Today, We will surprise you with some facts about the car Air Conditioners (AC). So get ready.
- When AC systems were first introduced, the output settings were measured in “Ice Power” – in other words, how many blocks of ice it would take to produce the same amount of cooling power. Now we call them AC units.
- The motivation for the first air conditioner wasn’t comfort. Willis Carrier invented a modern air conditioner in 1902 for a publishing company in New York that was experiencing problems with the ink control and paper expansion and contraction due to varying humidity levels.
- Approximately 88 percent of new single-family homes constructed in America in 2011 included air conditioning. Compare that figure to how only 55 percent of Canadian households had air conditioning in 2013. Sounds like it really is naturally colder in Canada.
- Herbert Hoover was the first President to enjoy air conditioning. He spent $30,000 to install the system in the oval office, just after the start of the Great Depression.
- If you wanted to buy a basic AC unit in the 1940’s, it would cost you approximately $350. Translating that into today’s price based on inflation, you would be paying almost $3,500.
- The first fully air conditioned home was built in a mansion in Minneapolis in 1913 by Charles Gates. Sadly, he died before he could ever experience it.
- Air conditioning systems helped coin the term “Summer Blockbuster.” One of the first businesses to utilize air conditioning technology back in the early part of the twentieth century were movie theaters. In the 1930’s, patrons flocked to theaters to enjoy the films – but also to enjoy the cool air during summer months. Marketers took advantage of this trend and saved their big hits for summertime releases. Thus, the term “Summer Blockbuster” became a part of our vocabulary.
- The first car with optional Air Conditioning was introduced in 1939 by the automobile manufacturer Packard. It wasn’t very popular due to its high cost and the fact that the evaporator and blower system took up half the trunk space.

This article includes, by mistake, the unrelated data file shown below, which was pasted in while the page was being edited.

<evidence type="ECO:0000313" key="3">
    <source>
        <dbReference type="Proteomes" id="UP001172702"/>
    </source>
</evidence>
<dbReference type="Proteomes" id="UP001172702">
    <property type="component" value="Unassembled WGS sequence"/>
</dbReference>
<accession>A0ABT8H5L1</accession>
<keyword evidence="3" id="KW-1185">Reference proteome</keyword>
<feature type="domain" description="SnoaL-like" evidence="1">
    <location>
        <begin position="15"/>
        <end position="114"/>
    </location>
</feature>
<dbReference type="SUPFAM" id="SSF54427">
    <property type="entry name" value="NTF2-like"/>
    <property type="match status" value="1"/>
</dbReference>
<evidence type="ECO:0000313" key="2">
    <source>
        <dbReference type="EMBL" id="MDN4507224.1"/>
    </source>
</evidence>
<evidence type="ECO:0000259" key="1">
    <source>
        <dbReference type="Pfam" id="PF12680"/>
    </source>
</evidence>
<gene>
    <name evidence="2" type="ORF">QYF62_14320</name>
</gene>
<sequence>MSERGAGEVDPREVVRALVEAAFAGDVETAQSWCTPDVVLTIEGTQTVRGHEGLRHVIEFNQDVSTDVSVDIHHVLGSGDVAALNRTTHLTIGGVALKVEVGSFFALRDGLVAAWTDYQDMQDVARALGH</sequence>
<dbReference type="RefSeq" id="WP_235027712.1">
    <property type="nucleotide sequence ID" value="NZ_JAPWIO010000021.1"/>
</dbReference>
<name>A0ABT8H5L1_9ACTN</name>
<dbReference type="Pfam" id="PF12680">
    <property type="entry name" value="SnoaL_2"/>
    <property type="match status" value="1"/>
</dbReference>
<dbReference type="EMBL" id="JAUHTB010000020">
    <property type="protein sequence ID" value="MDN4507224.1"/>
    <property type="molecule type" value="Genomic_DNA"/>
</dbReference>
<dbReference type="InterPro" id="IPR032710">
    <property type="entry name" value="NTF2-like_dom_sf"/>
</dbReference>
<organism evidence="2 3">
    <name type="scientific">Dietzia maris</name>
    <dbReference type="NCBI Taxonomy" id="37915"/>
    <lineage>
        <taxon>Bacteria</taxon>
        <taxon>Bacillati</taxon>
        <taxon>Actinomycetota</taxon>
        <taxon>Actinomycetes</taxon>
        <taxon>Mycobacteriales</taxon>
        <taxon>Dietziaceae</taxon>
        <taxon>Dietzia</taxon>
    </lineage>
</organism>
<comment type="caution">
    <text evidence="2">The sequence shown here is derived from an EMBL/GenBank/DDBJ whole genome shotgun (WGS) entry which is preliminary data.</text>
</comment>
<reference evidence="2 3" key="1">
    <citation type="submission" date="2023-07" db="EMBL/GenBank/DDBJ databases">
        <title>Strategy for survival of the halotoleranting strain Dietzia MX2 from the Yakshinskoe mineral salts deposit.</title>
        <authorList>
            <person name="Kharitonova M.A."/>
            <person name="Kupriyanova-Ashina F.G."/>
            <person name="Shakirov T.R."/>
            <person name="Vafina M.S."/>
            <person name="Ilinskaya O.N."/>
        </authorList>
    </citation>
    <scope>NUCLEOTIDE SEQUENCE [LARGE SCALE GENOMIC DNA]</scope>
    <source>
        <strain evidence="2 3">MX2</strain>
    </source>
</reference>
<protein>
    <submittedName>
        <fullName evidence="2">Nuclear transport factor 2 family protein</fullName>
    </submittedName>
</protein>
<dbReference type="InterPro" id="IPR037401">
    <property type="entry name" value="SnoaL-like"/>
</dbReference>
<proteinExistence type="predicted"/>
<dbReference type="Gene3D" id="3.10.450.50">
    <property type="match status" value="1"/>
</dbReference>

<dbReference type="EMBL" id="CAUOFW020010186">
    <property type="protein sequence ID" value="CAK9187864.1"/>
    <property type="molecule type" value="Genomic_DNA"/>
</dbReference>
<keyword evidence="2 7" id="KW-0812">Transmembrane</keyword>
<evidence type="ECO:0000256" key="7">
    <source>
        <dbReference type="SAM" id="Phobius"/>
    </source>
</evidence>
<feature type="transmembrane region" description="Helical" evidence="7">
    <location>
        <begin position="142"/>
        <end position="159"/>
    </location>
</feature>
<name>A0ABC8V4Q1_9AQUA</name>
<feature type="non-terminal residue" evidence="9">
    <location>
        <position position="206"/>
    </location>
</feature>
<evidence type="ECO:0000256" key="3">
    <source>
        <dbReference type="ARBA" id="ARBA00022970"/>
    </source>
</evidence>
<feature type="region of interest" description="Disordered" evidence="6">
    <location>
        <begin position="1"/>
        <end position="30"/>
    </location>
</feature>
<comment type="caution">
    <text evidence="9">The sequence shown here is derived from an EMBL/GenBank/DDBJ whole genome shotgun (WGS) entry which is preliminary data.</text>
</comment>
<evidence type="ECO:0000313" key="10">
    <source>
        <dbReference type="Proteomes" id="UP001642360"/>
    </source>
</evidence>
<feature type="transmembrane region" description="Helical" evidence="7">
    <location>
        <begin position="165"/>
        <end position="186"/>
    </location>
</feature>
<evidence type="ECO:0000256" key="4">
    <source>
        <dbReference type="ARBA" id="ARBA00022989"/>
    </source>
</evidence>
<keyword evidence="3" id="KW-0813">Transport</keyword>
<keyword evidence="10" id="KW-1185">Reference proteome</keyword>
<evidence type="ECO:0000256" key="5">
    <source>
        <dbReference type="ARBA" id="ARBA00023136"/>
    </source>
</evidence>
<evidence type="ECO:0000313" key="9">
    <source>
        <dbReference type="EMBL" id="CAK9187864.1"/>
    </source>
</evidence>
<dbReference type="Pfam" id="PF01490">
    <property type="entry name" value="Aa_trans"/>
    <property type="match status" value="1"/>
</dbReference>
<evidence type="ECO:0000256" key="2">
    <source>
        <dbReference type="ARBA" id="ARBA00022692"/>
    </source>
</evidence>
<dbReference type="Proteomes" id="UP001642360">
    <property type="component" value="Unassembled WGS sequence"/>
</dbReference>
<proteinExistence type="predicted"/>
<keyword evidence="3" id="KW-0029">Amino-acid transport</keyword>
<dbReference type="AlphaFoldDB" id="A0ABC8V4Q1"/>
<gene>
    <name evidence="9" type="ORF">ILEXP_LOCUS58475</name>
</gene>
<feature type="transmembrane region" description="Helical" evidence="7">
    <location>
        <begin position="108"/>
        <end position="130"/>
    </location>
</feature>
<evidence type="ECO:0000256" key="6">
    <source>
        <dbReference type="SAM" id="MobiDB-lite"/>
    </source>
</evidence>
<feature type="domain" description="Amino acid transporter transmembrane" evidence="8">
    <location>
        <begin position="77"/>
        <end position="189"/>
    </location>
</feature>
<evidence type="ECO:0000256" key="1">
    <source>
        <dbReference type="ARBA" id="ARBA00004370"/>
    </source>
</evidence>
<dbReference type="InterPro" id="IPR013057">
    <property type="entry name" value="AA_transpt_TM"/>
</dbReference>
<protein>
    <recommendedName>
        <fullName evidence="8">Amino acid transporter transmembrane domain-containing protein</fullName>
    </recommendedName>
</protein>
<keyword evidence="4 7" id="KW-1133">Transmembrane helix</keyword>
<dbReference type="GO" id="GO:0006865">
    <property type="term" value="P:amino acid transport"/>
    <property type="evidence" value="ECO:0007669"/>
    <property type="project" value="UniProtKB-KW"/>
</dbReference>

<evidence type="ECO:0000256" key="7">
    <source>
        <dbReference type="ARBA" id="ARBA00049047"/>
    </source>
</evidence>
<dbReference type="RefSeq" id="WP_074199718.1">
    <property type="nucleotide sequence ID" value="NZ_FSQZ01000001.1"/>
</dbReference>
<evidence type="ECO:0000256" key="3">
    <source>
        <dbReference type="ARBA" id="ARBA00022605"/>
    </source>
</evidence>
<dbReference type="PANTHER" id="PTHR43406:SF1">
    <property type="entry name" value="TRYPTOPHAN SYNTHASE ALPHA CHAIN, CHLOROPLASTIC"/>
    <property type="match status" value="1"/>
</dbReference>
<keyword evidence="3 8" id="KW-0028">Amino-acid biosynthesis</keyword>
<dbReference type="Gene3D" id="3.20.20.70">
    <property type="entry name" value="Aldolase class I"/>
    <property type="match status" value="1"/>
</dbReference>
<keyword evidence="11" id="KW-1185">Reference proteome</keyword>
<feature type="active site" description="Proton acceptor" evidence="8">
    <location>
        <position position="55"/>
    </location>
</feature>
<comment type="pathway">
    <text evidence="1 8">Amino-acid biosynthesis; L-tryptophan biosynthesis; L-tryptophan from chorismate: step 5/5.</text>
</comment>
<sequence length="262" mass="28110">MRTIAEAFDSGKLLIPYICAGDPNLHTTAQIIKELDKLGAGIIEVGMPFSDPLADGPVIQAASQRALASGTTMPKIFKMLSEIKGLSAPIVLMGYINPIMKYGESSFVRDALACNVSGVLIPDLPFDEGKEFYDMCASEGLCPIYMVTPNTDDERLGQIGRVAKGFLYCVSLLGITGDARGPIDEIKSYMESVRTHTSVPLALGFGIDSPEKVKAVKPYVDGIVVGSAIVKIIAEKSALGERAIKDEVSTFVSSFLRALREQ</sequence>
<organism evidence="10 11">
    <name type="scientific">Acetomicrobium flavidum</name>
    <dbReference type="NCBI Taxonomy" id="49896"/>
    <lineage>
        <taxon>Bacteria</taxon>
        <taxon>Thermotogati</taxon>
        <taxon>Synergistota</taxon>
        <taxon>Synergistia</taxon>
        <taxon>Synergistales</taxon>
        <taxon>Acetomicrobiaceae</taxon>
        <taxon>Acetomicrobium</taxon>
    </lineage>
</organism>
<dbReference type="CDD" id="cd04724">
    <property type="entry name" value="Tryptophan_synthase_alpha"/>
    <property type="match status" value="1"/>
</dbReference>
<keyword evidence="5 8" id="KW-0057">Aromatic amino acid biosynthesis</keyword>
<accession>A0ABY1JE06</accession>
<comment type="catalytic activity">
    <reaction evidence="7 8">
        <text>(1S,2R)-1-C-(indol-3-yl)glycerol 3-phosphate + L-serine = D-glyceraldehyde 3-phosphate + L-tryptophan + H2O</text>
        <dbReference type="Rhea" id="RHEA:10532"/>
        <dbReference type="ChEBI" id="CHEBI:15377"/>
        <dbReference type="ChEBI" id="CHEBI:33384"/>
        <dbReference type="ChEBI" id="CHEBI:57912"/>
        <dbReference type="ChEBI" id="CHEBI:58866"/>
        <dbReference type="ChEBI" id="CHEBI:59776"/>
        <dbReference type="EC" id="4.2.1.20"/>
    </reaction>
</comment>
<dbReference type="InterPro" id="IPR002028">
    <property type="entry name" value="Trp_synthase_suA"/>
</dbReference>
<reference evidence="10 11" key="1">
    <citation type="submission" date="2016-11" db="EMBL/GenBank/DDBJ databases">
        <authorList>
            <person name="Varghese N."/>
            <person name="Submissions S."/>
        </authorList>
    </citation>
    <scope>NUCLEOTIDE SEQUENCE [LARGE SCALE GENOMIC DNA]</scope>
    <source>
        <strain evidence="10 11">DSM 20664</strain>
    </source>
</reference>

- Air conditioning saves lives. American researchers found that the chance of dying on extremely hot summer days has fallen more than 80 percent over the last 50 years. The research team correlated this to the rise in air conditioning
- Updating your system with “greener” technology can save you energy and money. The average family spends close to $2,000 on energy bills, and nearly half that goes to heating and cooling. The EPA encourages homeowners to cool their homes smartly with energy-efficient choices. The good news? These changes can save you dollars! (8, 9)
- Air conditioners do more than just cool the air. They also take humidity out of the air, making the air more comfortable. Don’t set your thermostat fan to the “on” position all day. Rather, choose the “auto” position, where it will blow air only when the cooling system is running. When you leave the fan blowing air all the time, moisture will be blown back into the house and affect your humidity levels.
- Electric fans were the predecessor to contemporary air conditioning. Fans do little to actually cool the air, but they produce a “wind chill effect” by evaporating the sweat from your skin and lowering your body temperature.